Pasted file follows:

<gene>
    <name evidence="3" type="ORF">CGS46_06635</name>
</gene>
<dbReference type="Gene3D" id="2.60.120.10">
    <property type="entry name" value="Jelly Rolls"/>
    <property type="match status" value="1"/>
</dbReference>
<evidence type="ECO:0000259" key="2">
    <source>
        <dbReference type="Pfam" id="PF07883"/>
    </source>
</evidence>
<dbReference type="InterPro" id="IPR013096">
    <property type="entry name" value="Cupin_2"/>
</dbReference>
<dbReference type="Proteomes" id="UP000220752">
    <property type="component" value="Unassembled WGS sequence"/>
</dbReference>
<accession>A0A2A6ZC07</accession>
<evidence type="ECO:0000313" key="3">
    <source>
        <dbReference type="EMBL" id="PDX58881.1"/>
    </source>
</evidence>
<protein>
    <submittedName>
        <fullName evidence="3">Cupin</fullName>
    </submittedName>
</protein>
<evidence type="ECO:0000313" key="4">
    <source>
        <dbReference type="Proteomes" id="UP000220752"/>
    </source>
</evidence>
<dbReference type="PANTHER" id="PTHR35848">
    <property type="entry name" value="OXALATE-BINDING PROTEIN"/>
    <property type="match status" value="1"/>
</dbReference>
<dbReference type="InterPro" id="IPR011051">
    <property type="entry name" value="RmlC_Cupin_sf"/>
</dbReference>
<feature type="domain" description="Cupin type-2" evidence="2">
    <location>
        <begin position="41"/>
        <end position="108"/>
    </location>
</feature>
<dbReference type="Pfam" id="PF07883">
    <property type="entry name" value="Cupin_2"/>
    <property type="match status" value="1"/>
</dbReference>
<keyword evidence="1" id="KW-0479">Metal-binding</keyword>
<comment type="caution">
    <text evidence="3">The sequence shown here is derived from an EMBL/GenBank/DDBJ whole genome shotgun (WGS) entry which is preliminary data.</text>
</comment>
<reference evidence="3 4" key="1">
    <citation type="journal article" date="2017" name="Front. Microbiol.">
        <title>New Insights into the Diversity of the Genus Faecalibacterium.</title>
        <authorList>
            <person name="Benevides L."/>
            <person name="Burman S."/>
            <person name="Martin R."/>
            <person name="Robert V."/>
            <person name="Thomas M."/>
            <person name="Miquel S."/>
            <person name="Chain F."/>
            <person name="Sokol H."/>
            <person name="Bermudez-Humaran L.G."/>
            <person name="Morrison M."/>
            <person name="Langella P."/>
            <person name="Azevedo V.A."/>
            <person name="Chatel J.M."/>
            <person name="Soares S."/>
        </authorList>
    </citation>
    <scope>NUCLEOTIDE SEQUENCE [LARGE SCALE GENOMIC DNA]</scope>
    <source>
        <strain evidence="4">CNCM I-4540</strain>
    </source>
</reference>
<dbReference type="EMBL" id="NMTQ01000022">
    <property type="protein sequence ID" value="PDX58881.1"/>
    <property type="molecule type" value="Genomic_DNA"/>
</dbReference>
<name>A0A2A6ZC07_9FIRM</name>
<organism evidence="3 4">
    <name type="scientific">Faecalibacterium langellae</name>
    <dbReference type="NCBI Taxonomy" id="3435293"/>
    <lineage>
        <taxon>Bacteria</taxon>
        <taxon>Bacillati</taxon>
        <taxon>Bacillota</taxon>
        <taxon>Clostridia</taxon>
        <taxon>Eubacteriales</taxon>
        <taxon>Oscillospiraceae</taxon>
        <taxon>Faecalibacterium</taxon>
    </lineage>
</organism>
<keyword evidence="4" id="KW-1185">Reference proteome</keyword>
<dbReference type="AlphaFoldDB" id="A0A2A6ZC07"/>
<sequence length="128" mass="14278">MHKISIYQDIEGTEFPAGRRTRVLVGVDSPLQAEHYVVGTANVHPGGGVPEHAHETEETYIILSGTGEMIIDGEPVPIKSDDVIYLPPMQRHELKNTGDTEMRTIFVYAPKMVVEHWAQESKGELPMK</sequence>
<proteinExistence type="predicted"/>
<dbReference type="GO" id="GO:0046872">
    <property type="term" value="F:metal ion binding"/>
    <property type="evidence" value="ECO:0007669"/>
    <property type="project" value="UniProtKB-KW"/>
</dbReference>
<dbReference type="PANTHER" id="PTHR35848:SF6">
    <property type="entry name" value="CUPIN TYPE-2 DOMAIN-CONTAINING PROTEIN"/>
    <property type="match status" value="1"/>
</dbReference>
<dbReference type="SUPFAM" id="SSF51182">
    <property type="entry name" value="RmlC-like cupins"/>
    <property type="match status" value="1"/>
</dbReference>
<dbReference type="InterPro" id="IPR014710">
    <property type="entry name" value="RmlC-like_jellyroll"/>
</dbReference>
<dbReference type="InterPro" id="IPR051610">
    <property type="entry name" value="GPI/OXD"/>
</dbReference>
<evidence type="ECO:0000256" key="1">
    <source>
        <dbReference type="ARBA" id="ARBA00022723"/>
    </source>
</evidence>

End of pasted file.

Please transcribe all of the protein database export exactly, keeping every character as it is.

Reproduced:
<gene>
    <name evidence="3" type="ORF">CGS46_06635</name>
</gene>
<dbReference type="Gene3D" id="2.60.120.10">
    <property type="entry name" value="Jelly Rolls"/>
    <property type="match status" value="1"/>
</dbReference>
<evidence type="ECO:0000259" key="2">
    <source>
        <dbReference type="Pfam" id="PF07883"/>
    </source>
</evidence>
<dbReference type="InterPro" id="IPR013096">
    <property type="entry name" value="Cupin_2"/>
</dbReference>
<dbReference type="Proteomes" id="UP000220752">
    <property type="component" value="Unassembled WGS sequence"/>
</dbReference>
<accession>A0A2A6ZC07</accession>
<evidence type="ECO:0000313" key="3">
    <source>
        <dbReference type="EMBL" id="PDX58881.1"/>
    </source>
</evidence>
<protein>
    <submittedName>
        <fullName evidence="3">Cupin</fullName>
    </submittedName>
</protein>
<evidence type="ECO:0000313" key="4">
    <source>
        <dbReference type="Proteomes" id="UP000220752"/>
    </source>
</evidence>
<dbReference type="PANTHER" id="PTHR35848">
    <property type="entry name" value="OXALATE-BINDING PROTEIN"/>
    <property type="match status" value="1"/>
</dbReference>
<dbReference type="InterPro" id="IPR011051">
    <property type="entry name" value="RmlC_Cupin_sf"/>
</dbReference>
<feature type="domain" description="Cupin type-2" evidence="2">
    <location>
        <begin position="41"/>
        <end position="108"/>
    </location>
</feature>
<dbReference type="Pfam" id="PF07883">
    <property type="entry name" value="Cupin_2"/>
    <property type="match status" value="1"/>
</dbReference>
<keyword evidence="1" id="KW-0479">Metal-binding</keyword>
<comment type="caution">
    <text evidence="3">The sequence shown here is derived from an EMBL/GenBank/DDBJ whole genome shotgun (WGS) entry which is preliminary data.</text>
</comment>
<reference evidence="3 4" key="1">
    <citation type="journal article" date="2017" name="Front. Microbiol.">
        <title>New Insights into the Diversity of the Genus Faecalibacterium.</title>
        <authorList>
            <person name="Benevides L."/>
            <person name="Burman S."/>
            <person name="Martin R."/>
            <person name="Robert V."/>
            <person name="Thomas M."/>
            <person name="Miquel S."/>
            <person name="Chain F."/>
            <person name="Sokol H."/>
            <person name="Bermudez-Humaran L.G."/>
            <person name="Morrison M."/>
            <person name="Langella P."/>
            <person name="Azevedo V.A."/>
            <person name="Chatel J.M."/>
            <person name="Soares S."/>
        </authorList>
    </citation>
    <scope>NUCLEOTIDE SEQUENCE [LARGE SCALE GENOMIC DNA]</scope>
    <source>
        <strain evidence="4">CNCM I-4540</strain>
    </source>
</reference>
<dbReference type="EMBL" id="NMTQ01000022">
    <property type="protein sequence ID" value="PDX58881.1"/>
    <property type="molecule type" value="Genomic_DNA"/>
</dbReference>
<name>A0A2A6ZC07_9FIRM</name>
<organism evidence="3 4">
    <name type="scientific">Faecalibacterium langellae</name>
    <dbReference type="NCBI Taxonomy" id="3435293"/>
    <lineage>
        <taxon>Bacteria</taxon>
        <taxon>Bacillati</taxon>
        <taxon>Bacillota</taxon>
        <taxon>Clostridia</taxon>
        <taxon>Eubacteriales</taxon>
        <taxon>Oscillospiraceae</taxon>
        <taxon>Faecalibacterium</taxon>
    </lineage>
</organism>
<keyword evidence="4" id="KW-1185">Reference proteome</keyword>
<dbReference type="AlphaFoldDB" id="A0A2A6ZC07"/>
<sequence length="128" mass="14278">MHKISIYQDIEGTEFPAGRRTRVLVGVDSPLQAEHYVVGTANVHPGGGVPEHAHETEETYIILSGTGEMIIDGEPVPIKSDDVIYLPPMQRHELKNTGDTEMRTIFVYAPKMVVEHWAQESKGELPMK</sequence>
<proteinExistence type="predicted"/>
<dbReference type="GO" id="GO:0046872">
    <property type="term" value="F:metal ion binding"/>
    <property type="evidence" value="ECO:0007669"/>
    <property type="project" value="UniProtKB-KW"/>
</dbReference>
<dbReference type="PANTHER" id="PTHR35848:SF6">
    <property type="entry name" value="CUPIN TYPE-2 DOMAIN-CONTAINING PROTEIN"/>
    <property type="match status" value="1"/>
</dbReference>
<dbReference type="SUPFAM" id="SSF51182">
    <property type="entry name" value="RmlC-like cupins"/>
    <property type="match status" value="1"/>
</dbReference>
<dbReference type="InterPro" id="IPR014710">
    <property type="entry name" value="RmlC-like_jellyroll"/>
</dbReference>
<dbReference type="InterPro" id="IPR051610">
    <property type="entry name" value="GPI/OXD"/>
</dbReference>
<evidence type="ECO:0000256" key="1">
    <source>
        <dbReference type="ARBA" id="ARBA00022723"/>
    </source>
</evidence>